January 20, 2004

From Gerald R. Lucas

Hemingway’s “Indian Camp”

"Indian Camp" is one of several stories that Hemingway wrote concerning the coming-of-age of Nick Adams. Nick, like those of us reading his story, attempts to glean meaning from his experiences so that he can better understand himself and how he fits into the world at large. Like the reader, Nick’s experience encounters other experiences, and understanding and order must be made out of the intersection of these events. How do we make order out of ostensible chaos? In a world of death, how are we supposed to live? Like other Hemingway protagonists, Nick must develop a code of living that will allow his life to have structure and meaning.

Holdredge - Indian Camp in the Cascades.jpg

Hemingway’s prose betrays no superfluous details: it’s athletic and suggestive rather than descriptive, making it perhaps more significant and subtle. Since the narratorial voice aligns itself with Nick, seeming to tell the story from his perspective and illustrate his conflicts, it might even be said that the prose presents an accurate representation of Nick’s developing mind. For example, the narrator calls George “Uncle George,” something that Nick would call him, rather than Nick’s father. The narrative could also be called simplistic, though it’s anything but simple, using parataxis to allow the reader to fill in the most poignant details.

The central significance of “Indian Camp” centers around questions of life and death for the protagonist Nick. In the face of a new birth and the inexplicable suicide of the woman’s husband, Nick attempts to order his reality to and bring structure to this ostensibly chaotic circumstance. Other than the obvious suicide, Nick is also aware that something is wrong. He begins to piece together the evidence from his experience: he asks his father, “Where did Uncle George go?” Nick, like the observant reader, attempts to incorporate his recent experiences into a way to approach the world. Hmm, Uncle George handed out cigars to the Indians, something that new fathers do. The woman bit Uncle George’s arm, an action that might suggest a certain intimacy and anger. Hey, what in the world was Uncle George doing with us here in the first place unless he had something to do with the whole situation? Hmm.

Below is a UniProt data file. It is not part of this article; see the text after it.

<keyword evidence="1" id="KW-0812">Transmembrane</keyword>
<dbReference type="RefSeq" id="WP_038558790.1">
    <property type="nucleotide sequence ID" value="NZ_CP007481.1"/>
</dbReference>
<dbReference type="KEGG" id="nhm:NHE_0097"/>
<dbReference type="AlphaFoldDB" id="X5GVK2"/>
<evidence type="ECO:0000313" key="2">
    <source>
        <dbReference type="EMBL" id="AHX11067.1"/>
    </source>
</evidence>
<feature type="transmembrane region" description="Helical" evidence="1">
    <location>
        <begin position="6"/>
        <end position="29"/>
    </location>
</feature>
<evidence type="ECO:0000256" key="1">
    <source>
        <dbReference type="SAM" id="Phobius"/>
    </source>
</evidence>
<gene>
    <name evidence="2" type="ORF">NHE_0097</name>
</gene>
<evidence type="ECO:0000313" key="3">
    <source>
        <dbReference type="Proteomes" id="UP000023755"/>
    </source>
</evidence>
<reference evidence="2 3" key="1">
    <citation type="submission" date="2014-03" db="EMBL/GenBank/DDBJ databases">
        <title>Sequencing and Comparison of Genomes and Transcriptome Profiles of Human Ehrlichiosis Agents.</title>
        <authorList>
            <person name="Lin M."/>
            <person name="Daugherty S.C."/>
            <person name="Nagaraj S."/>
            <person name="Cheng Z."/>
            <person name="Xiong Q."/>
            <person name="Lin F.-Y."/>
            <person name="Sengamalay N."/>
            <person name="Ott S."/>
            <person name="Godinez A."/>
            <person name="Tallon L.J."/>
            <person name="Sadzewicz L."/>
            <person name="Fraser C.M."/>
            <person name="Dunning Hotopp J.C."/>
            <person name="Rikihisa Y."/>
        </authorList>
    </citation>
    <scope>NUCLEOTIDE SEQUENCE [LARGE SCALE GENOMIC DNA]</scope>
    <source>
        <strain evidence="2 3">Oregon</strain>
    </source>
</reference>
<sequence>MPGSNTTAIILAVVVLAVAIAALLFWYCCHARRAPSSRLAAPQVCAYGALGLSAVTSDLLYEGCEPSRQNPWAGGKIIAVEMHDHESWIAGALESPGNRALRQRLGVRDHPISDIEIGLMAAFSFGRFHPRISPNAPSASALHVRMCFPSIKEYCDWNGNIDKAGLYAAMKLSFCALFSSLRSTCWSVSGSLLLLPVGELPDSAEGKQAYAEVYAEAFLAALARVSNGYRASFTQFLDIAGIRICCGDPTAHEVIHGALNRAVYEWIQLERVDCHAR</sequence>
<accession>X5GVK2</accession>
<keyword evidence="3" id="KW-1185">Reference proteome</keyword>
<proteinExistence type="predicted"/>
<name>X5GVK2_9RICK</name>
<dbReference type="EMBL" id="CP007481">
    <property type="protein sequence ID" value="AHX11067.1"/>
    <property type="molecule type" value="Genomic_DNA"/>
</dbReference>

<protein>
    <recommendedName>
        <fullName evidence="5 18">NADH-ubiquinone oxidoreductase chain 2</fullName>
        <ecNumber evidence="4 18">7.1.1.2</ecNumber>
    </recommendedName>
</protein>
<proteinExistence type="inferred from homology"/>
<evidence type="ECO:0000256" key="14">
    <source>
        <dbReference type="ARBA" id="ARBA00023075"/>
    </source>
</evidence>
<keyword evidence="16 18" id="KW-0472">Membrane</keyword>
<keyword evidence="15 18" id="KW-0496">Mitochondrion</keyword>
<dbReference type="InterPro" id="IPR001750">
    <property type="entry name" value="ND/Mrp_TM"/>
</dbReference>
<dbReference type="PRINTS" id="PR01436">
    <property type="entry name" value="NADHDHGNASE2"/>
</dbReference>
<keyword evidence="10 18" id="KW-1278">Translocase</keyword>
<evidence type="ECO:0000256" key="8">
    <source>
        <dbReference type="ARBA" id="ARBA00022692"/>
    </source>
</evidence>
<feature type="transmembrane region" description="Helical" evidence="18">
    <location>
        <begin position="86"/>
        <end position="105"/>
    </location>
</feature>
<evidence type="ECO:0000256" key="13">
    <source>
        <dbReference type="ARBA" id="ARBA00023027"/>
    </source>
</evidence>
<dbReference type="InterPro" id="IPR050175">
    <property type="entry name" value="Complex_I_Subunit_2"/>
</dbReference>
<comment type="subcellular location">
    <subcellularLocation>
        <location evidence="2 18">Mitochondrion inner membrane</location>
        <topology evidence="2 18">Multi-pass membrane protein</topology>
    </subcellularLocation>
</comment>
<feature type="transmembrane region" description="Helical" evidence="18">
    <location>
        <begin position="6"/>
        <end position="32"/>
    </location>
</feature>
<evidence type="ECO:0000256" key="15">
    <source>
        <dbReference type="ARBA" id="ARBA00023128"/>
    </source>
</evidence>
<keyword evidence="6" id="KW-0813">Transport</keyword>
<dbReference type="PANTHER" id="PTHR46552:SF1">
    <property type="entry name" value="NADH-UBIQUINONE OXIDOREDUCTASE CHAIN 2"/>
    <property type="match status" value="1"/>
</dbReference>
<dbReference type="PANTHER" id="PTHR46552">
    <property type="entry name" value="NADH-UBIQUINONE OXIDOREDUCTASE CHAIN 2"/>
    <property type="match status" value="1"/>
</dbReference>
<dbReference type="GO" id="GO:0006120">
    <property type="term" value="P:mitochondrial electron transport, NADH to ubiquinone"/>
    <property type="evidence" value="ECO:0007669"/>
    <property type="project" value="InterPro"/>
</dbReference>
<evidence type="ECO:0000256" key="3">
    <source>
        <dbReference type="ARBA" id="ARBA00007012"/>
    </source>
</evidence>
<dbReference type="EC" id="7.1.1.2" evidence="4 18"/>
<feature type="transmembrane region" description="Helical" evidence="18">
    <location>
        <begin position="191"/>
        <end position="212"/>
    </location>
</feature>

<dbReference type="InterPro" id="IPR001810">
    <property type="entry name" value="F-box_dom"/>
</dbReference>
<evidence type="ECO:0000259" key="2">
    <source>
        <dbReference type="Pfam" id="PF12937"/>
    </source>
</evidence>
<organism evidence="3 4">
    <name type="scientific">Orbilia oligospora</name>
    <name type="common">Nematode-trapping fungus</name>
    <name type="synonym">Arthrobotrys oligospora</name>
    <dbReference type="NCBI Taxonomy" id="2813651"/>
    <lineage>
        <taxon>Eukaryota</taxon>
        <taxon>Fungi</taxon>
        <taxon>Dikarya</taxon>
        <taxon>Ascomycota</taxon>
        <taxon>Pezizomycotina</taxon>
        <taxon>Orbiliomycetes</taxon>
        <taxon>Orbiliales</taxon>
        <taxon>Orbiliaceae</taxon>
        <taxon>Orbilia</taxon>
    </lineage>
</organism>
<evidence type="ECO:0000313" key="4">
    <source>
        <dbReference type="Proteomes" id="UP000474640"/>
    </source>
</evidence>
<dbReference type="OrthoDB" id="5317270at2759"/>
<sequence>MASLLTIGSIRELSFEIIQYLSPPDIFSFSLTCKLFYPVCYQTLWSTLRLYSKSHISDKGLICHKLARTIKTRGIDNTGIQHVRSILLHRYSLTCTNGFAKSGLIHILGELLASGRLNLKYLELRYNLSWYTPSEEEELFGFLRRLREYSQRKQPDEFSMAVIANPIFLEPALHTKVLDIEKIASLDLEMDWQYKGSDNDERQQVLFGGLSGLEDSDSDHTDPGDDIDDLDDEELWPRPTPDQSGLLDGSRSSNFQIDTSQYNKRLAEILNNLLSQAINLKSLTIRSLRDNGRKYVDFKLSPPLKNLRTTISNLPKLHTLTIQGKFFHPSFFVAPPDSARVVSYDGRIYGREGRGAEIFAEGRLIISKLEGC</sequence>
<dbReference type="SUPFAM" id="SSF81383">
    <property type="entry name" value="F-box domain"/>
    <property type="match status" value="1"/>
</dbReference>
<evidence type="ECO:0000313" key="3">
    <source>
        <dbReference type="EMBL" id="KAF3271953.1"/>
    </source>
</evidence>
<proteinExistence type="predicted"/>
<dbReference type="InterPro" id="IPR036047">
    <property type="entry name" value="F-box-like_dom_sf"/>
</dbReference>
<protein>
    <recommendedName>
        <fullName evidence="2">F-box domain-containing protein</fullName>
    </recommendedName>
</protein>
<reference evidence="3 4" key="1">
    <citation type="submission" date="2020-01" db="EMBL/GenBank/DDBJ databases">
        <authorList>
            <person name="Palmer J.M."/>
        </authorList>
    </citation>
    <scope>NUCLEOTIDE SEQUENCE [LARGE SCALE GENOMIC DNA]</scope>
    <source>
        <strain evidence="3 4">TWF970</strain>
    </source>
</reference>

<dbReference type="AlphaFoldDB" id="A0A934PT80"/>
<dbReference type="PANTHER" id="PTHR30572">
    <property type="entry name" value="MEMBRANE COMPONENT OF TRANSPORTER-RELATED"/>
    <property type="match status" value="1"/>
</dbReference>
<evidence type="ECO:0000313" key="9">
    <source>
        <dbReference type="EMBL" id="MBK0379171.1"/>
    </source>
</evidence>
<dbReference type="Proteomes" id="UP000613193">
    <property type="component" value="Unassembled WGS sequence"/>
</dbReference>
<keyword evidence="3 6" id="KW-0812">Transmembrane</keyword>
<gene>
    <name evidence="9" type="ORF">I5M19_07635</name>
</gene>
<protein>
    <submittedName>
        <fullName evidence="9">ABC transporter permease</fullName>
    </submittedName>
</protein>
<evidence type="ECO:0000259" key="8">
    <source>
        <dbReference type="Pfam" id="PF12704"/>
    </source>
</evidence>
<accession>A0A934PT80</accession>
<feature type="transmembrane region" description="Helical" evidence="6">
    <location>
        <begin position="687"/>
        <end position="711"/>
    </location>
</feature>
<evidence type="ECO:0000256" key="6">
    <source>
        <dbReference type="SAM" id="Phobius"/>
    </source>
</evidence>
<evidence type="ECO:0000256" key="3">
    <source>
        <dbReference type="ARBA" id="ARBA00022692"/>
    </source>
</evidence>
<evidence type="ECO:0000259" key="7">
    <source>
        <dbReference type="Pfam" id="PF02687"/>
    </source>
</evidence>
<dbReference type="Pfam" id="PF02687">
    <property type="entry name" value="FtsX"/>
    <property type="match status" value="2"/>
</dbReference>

Notice, too, that Dr. Adams begins the story talking to his son in a patronizing tone, like one might to a child. However, by the end of the story, Dr. Adams treats Nick like an adult, an equal who is also trying to make sense out of a difficult situation. While Nick takes comfort in his father’s arms at the story’s beginning, he and his father sit in opposite ends of the boat on his way home, suggesting that we are all ultimately alone in how we experience and order reality. Like other Hemingway heroes, Nick must develop his own code for life, a kind of macho self-reliance.

While it may be argued that Nick is in denial at the story’s close—“he felt quite sure that he would never die”—can we really blame him? In the face of an existential awareness of death, many of us do the same thing. It takes time and consideration for us to assimilate trauma. In time, Nick will come to terms with this experience. As for Uncle George...